11165194_10153019717894480_1196090845715282896_oThe entire east side of Providence (and perhaps a few busloads from the other three quadrants) turned out for the annual Hope Street Block Party last Saturday.  Mothers, fathers, children, artists, musicians, bakers, brewers, baristas, and an impressive array of dogs took to the crowded strip between Seven Stars and Rochambeau for a late spring social, bringing all five blocks to life.  Talented local bands provided an audible heartbeat.  Children face-painted as butterflies and tigers lent their excited pulses, climbing inflatable slides and constructing cardboard box forts in chalk-doodled parking lots.  Residents and artists alike breathed fresh air into Hope Street’s many shops and pop-up businesses, exhibiting an appreciation for handmade goods unrivaled by any I’ve witnessed before.  Craft beers and artisan food trucks satiated superbly.
Screen Shot 2015-06-13 at 10.14.10 AMFestival Ballet‘s annual Beers for the Ballet event took the lead in thirst-quenching, proving once again to be the highlight of the block party.  Teaming up with local brewers Narragansett, Bucket Brewery, Trinity Brewhouse, Revival Brewery, Grey Sailing Brewing, Proclamation Ale Company, and Foolproof Brewing Company, the staff at FBP earned its title as “that friend who throws the best parties”, creating a bustling beer garden, stretching out over the block surrounding FBP.  At a cool $4 a pop, locals indulged in many a brew, catching up with friends, playing corn hole and supporting the ballet as they sipped.  At the ballet’s ticket window, where I spent most of my day checking ID’s and dolling out wrist bands, a boundless collection of fun-loving folks filed through, as we served beers to what seemed to be every Providence inhabitant over the age of 21 years.  Screen Shot 2015-06-13 at 10.09.57 AMScreen Shot 2015-06-13 at 9.58.24 AMScreen Shot 2015-06-13 at 10.09.27 AMScreen Shot 2015-06-13 at 10.17.54 AM (1)Screen Shot 2015-06-13 at 10.19.59 AM

The event’s instrumental accompaniment showcased Providence’s diverse music scene from folk to rock to rap, with an open mic set up and some big band brass thrown in for good measure. Big Nazo‘s infamous monsters cut a rug to the sounds of an eclectic mix, offering tentacled-high-fives to fellow groove-seekers young and old.  A fashion show- complete with catwalk- offered the spring inventory from Hope Street’s favorite little shops, as well as a peek at some of the tutus that will be hitting the stage at Festival Ballet Providence School‘s annual culmination performance later this month.  Even Mayer Jorge Elorza made his rounds at the event, stopping in at food trucks and various businesses to show his support.Screen Shot 2015-06-13 at 10.18.33 AMScreen Shot 2015-06-13 at 10.16.34 AMScreen Shot 2015-06-13 at 10.20.35 AMScreen Shot 2015-06-13 at 10.18.35 AMScreen Shot 2015-06-13 at 10.05.04 AMScreen Shot 2015-06-13 at 10.07.36 AMScreen Shot 2015-06-13 at 10.03.52 AMScreen Shot 2015-06-13 at 10.01.46 AM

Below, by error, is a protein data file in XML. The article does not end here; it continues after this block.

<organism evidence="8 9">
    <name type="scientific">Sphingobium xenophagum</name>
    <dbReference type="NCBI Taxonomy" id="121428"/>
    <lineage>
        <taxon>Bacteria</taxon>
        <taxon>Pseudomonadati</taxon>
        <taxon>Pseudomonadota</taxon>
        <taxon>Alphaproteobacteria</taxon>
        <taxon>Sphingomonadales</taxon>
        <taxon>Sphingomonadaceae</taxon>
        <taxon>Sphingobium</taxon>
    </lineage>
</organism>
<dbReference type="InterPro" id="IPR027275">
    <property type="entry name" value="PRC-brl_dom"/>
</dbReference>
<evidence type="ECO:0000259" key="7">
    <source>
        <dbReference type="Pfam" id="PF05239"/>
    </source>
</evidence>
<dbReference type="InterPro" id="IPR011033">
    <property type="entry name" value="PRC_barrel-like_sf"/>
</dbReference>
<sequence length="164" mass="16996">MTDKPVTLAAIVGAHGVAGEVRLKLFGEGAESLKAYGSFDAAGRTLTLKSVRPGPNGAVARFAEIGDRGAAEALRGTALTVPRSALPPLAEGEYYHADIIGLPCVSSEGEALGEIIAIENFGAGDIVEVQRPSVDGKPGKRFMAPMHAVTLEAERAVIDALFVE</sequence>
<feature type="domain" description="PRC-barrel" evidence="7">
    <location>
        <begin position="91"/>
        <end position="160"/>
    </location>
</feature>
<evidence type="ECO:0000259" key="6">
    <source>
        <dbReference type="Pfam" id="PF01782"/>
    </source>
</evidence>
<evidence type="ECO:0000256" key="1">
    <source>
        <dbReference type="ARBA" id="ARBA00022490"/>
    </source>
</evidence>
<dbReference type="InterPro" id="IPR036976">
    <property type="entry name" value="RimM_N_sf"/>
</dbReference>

Boy, do I love this little city.

first photo via the Hope Street Merchants Association, following photos by Liam Louis.

hitting a wall, and bouncing back

photo 1

Nothing seemed to go my way yesterday.  I spent the entire work day in a bad mood for no reason, aside from the fact that I was off in class, I couldn’t get on my leg, I was bloated, and ballet seemed to fight me every step of the way.  This frustration, of course, led to the dramatic why-do-I-even-care-so-much negativity spiral, in which I question my intense love for an art form that half of the world has never given the time of day.  Why does ballet have such a power over me?  Why can it destroy my emotions with the simple wobble of a pirouette?  And though it maintains this ability, why does it feel the need to exercise it over me on such a random Thursday?  Ballet can be so cruel sometimes.